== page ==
Q&A: Credibility Capital Founders Discuss Small Business Lending
- February 14, 2018
- Posted by: Andrew Rombach
- Category: Financial News
In January, I had the chance to run a Q&A-style interview with the co-founders of the successful Credibility Capital, an online technology platform that helps small businesses acquire moderate levels of financing (also known as small business loans).
The two founders, Brett Baris and Mark Rambler, offered interesting insight on the small businesses lending space as well as Credibility Capital itself. Read on to learn a bit more about their operation, goals, and expectations as industry leaders in the small business lending market.
The Spark Behind Credibility Capital
Before I asked any questions, Brett and Mark, who are friends from high school in New Jersey, offered to share their backgrounds and what led to them discussing the beginnings of Credibility Capital.
Brett worked in the investment space for 17 years, specifically post-venture growth capital for financial tech companies. Interestingly, Mark was originally a lawyer by background and he worked with the Fortress Investment Group as a part of the Fortress Credit team. Both careers exposed them to alternative lending as it started to develop.
After some time, the pair linked back up, and the idea for Credibility Capital took off.
Brett: We started talking about an opportunity to make lower-APR loans to high quality businesses. We identified this market as a niche of business that was being overlooked by banks. The key was really how do you access these businesses, and the methods being deployed at the time were not very suitable for this product – you have to have a low-cost acquisition channel.
Partnering with Dun & Bradstreet in 2014 helped launch our business; D&B provided access to many small businesses looking for capital. We worked on a success-based revenue share, so by definition the acquisition cost is low. With that, we were able to pass the savings on to high-quality businesses worthy of the product.
I decided to follow up and ask a quick question about their startup phase; more specifically, I wanted to hear more about their partnership with D&B.
Q: Back in 2014, was finding this partnership with D&B one of your biggest challenges?
Brett: For sure, that was an integral part of our business, and it was a big event for us to get a contract with D&B. Dun & Bradstreet is a data company, and they were looking to leverage their data and provide added value to their customers. They considered partnerships with other companies in our space but ultimately chose Credibility Capital because of our low-APR product that didn’t expose D&B to headline risk. I think that was a big deal for them.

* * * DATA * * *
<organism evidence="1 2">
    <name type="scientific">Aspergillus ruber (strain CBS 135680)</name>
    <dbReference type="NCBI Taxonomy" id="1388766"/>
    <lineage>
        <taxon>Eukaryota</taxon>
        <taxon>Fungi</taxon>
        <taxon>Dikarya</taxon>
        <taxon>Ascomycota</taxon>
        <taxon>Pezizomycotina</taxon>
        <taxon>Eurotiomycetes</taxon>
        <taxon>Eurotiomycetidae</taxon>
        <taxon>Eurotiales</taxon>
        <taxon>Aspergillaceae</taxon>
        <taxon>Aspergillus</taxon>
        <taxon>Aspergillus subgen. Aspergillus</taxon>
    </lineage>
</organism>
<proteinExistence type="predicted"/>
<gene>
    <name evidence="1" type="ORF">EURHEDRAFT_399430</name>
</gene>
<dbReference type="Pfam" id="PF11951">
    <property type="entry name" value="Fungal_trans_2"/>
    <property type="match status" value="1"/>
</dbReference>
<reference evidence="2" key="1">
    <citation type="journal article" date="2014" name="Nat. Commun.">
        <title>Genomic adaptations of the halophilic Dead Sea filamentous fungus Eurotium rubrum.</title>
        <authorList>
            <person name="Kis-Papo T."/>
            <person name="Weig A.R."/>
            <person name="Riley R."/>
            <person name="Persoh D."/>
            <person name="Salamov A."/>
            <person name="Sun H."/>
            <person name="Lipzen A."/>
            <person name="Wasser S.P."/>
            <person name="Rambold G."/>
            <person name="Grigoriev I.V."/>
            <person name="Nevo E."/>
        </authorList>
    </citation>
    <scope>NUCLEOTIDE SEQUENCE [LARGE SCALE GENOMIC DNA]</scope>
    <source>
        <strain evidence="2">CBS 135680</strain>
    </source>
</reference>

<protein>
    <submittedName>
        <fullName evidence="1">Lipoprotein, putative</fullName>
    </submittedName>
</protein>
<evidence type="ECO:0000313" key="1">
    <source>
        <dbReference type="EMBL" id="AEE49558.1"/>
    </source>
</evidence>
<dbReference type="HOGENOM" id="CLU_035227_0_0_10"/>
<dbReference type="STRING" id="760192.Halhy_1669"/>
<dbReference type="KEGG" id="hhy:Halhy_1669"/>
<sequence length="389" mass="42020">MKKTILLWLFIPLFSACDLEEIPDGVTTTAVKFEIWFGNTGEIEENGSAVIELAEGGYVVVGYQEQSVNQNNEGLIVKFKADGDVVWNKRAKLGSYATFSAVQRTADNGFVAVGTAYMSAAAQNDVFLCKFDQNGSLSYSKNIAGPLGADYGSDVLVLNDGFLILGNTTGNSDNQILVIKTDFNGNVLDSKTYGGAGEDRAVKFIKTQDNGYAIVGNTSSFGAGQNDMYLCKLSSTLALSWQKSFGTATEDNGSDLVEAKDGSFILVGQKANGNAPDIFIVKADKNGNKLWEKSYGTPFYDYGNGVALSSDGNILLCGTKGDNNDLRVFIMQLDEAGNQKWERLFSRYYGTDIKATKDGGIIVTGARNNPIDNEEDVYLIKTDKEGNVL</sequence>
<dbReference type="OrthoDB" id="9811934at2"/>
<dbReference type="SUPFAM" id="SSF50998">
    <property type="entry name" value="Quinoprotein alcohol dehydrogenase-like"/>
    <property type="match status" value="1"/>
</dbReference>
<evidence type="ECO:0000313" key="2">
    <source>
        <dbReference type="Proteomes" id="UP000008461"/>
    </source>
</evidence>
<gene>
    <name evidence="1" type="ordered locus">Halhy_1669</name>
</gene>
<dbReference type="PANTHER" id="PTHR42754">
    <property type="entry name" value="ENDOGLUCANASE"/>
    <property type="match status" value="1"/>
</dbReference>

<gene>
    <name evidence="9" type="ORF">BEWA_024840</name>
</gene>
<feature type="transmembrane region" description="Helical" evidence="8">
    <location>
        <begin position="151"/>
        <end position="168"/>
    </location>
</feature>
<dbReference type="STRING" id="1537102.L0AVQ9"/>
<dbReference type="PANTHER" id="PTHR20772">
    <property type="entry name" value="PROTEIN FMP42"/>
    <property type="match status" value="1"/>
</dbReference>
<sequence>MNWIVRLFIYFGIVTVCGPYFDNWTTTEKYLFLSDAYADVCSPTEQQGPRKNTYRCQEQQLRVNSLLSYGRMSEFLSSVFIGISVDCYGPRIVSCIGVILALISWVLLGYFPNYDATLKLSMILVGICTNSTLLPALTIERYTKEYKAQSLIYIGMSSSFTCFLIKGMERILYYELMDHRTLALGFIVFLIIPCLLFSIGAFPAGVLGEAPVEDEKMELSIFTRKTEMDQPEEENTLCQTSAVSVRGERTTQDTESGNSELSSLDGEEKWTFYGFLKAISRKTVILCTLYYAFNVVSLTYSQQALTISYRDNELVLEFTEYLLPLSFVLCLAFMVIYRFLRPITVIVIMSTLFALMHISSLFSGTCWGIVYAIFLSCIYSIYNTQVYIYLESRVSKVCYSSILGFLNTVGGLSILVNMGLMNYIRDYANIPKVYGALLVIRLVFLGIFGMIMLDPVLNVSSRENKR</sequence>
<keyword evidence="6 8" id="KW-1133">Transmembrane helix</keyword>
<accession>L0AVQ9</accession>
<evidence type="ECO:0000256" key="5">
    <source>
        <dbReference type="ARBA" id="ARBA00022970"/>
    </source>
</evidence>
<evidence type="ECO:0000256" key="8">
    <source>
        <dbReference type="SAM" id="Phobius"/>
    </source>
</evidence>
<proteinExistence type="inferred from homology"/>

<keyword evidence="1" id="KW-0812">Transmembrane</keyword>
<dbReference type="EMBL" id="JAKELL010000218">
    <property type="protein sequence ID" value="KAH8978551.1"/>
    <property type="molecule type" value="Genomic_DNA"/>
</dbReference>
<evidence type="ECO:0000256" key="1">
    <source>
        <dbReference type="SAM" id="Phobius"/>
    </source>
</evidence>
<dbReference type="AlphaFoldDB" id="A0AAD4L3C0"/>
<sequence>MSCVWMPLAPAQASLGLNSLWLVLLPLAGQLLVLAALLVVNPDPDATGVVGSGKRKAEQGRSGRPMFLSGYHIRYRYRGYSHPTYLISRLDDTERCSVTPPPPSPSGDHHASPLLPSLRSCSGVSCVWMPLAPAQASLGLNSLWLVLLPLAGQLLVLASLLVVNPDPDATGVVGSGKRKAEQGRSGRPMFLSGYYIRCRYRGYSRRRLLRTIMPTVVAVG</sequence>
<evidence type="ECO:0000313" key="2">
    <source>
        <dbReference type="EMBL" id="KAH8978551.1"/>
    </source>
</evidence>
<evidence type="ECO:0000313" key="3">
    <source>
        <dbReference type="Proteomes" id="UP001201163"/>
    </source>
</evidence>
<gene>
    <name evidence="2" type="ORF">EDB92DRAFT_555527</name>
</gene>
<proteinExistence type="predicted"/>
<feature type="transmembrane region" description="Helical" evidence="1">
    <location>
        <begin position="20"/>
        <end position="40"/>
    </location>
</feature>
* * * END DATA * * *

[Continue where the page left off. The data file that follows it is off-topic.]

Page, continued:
Our ability to provide D&B with full transparency and outcome data on all businesses sent over to us via API and bend over backwards to develop a true partnership channel was important. And of course, we provided them with a blue chip product offering that is genuinely beneficial to the small business borrower. I think those were a few main reasons we were able to win that contract.
More About Credibility Capital
With the background out of the way, we moved on to talking about Credibility Capital as well as small business lending in general. Here's what we covered:
Q: So how does Credibility Capital set itself from traditional and fintech competitors?
Brett: The main ways that we separate ourselves from the pack is how we find the businesses and how we fund the businesses.
On the “finding” side, everything we’ve done to date has been a success-based partnership model. While some other companies in our space spend heavily on marketing – direct mail, paid search, and other kinds of lead gen – we can’t pay exorbitant amounts for leads because we simply aren’t charging a lot in terms of APR. We have been able to use that initial contract with D&B as a base for other partnerships.
Then on the “funding” side, the cost of capital is very important. Our lower-APR loans just aren’t compatible with higher-cost pools of capital. Having a bank fund these loans just makes sense. We see ourselves as a service company for banks – providing A-paper whole loans to banks that have capital to deploy for these types of loans.
Q: Do you see certain types of businesses from a certain industry applying for these loans more often than others? What sort of business do you lend to?
Mark: No, not really. While our underwriting program developed by John Birge, our Chief Credit Officer, of course does take into account the applicant’s industry, aside from a few headline-risk industries, we’re lending to all types of businesses.
For our businesses, the weighted average time in business is over ten years, and the average revenue is over $3 million. These are businesses that could be getting a bank loan, but the bank just isn’t really that interested in sourcing and underwriting a $100,000 loan that isn’t secured by real estate.
All of our loans require a personal guarantee and we file a UCC, which is not secured by specific collateral. This C&I loan is difficult for some banks to source and efficiently underwrite. That being said, many banks with capital to deploy would be interested in having that loan on their books if it is sourced and underwritten and tied in a bow for them – that’s what we’re offering.